Automated detection of Hainan gibbon calls for passive acoustic monitoring
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Extracting species calls from passive acoustic recordings is a common preliminary step to ecological analysis. For many species, particularly those occupying noisy, acoustically variable habitats, the call extraction process continues to be largely manual, a time-consuming and increasingly unsustainable process. Deep neural networks have been shown to offer excellent performance across a range of acoustic classification applications, but are relatively underused in ecology. We describe the steps involved in developing an automated classifier for a passive acoustic monitoring project, using the identification of calls of the Hainan gibbon Nomascus hainanus, one of the world's rarest mammal species, as a case study. This includes preprocessing-selecting a temporal resolution, windowing and annotation; data augmentation; processing-choosing and fitting appropriate neural network models; and post-processing-linking model predictions to replace, or more likely facilitate, manual labelling. Our best model converted acoustic recordings into spectrogram images on the mel frequency scale, using these to train a convolutional neural network. Model predictions were highly accurate, with per-second false positive and false negative rates of 1.5% and 22.3%. Nearly all false negatives were at the fringes of calls, adjacent to segments where the call was correctly identified, so that very few calls were missed altogether. A post-processing step identifying intervals of repeated calling reduced an 8-h recording to, on average, 22 min for manual processing, and did not miss any calling bouts over 72 h of test recordings. Gibbon calling bouts were detected regularly in multi-month recordings from all selected survey points within Bawangling National Nature Reserve, Hainan. We demonstrate that passive acoustic monitoring incorporating an automated classifier represents an effective tool for remote detection of one of the world's rarest and most threatened species. Our study highlights the viability of using neural networks to automate or greatly assist the manual labelling of data collected by passive acoustic monitoring projects. We emphasize that model development and implementation be informed and guided by ecological objectives, and increase accessibility of these tools with a series of notebooks that allow users to build and deploy their own acoustic classifiers.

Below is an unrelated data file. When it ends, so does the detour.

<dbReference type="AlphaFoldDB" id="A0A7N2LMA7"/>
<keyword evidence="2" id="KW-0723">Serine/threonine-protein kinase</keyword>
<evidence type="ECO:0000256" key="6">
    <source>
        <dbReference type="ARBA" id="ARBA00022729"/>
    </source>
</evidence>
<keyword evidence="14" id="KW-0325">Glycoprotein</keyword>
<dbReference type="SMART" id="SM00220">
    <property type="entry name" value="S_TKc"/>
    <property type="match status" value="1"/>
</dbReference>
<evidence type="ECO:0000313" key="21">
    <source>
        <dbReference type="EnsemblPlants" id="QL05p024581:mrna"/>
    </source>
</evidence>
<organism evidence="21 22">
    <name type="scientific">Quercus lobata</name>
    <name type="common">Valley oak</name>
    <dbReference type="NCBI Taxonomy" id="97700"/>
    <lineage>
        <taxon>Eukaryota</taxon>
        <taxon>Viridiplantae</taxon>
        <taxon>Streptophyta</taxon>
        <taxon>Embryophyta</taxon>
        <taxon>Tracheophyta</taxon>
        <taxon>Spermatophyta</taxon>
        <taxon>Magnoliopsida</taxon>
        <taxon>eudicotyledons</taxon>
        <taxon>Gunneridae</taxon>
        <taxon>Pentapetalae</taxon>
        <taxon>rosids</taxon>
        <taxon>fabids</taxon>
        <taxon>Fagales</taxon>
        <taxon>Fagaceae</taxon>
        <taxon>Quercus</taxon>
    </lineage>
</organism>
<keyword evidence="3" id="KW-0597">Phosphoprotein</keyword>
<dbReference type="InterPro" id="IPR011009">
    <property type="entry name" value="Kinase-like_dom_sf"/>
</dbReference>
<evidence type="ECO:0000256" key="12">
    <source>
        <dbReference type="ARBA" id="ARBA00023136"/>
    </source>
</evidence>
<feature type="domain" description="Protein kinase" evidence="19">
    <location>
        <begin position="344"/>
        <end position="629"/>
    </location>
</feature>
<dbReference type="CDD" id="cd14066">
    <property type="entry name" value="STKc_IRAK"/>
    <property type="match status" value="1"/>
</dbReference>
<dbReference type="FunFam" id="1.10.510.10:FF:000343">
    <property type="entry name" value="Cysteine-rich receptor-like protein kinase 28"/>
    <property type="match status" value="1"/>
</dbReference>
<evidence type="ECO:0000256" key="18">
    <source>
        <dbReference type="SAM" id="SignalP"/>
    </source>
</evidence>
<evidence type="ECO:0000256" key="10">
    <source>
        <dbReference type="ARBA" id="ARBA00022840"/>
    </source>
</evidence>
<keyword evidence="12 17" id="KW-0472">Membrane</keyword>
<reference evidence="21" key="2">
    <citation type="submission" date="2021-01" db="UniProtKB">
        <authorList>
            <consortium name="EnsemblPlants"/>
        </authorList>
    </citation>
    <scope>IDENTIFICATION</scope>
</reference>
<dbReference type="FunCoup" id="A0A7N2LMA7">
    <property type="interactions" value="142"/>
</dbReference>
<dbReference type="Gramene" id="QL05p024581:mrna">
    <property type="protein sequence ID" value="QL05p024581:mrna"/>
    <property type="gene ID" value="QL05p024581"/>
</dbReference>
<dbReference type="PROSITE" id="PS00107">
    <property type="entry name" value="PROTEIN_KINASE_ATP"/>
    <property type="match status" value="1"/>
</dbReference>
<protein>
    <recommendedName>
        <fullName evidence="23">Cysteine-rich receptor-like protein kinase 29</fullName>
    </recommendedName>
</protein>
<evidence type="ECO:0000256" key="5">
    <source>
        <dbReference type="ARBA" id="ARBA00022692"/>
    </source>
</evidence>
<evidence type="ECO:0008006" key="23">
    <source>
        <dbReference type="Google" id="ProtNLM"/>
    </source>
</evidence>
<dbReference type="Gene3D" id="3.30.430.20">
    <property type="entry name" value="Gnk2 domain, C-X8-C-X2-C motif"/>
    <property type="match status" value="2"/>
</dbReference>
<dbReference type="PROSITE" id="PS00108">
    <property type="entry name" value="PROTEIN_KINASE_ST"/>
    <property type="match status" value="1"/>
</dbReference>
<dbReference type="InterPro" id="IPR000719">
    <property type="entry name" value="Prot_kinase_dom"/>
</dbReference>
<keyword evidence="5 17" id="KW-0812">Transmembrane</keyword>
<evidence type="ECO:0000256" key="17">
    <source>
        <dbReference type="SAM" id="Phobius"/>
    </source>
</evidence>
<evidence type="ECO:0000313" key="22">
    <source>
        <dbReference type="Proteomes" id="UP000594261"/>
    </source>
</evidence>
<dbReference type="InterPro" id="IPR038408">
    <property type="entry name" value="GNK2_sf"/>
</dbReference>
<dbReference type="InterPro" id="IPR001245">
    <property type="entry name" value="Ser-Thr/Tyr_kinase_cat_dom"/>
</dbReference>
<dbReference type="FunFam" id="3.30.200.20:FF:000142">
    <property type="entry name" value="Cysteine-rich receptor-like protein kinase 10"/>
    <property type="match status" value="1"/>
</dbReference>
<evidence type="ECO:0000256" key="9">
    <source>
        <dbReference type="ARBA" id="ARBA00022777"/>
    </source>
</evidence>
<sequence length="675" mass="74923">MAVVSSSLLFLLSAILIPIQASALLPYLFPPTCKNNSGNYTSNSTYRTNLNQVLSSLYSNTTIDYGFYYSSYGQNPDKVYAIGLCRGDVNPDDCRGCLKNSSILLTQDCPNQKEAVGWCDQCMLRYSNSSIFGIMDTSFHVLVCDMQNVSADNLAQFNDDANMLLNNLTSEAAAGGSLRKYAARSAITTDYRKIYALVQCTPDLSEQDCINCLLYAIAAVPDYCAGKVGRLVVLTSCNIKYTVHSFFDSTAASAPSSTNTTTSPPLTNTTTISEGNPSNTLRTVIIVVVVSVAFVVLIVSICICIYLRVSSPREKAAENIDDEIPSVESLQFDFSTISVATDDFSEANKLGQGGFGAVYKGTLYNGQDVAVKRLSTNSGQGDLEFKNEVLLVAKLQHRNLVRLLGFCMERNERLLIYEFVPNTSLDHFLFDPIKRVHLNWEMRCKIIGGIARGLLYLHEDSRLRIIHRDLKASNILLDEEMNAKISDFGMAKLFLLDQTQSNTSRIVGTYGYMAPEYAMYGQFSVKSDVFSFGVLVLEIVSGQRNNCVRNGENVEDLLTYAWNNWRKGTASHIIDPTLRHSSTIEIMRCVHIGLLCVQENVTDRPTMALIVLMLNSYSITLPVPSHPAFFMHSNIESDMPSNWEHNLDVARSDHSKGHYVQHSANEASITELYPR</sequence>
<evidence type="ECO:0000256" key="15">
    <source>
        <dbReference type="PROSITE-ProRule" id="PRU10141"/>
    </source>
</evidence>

Dufourq , E , Durbach , I , Hansford , J P , Hoepfner , A , Ma , H , Bryant , J V , Stender , C S , Li , W , Liu , Z , Chen , Q , Zhou , Z & Turvey , S T 2021 , ' Automated detection of Hainan gibbon calls for passive acoustic monitoring ' , Remote Sensing in Ecology and Conservation , vol. Early View . https://doi.org/10.1002/rse2.201
Remote Sensing in Ecology and Conservation
Copyright © 2021 The Authors. Remote Sensing in Ecology and Conservation published by John Wiley & Sons Ltd on behalf of Zoological Society of London. This is an open access article under the terms of the Creative Commons Attribution‐NonCommercial License, which permits use, distribution and reproduction in any medium, provided the original work is properly cited and is not used for commercial purposes.
DescriptionFieldwork was funded by an Arcus Foundation grant to STT and a Wildlife Acoustics grant to JVB. ID is supported in part by funding from the National Research Foundation of South Africa (Grant ID 90782, 105782). ED is supported by a postdoctoral fellowship from the African Institute for Mathematical Sciences South Africa, Stellenbosch University and the Next Einstein Initiative. This work was carried out with the aid of a grant from the International Development Research Centre, Ottawa, Canada (www.idrc.ca), and with financial support from the Government of Canada, provided through Global Affairs Canada (GAC; www.international.gc.ca).
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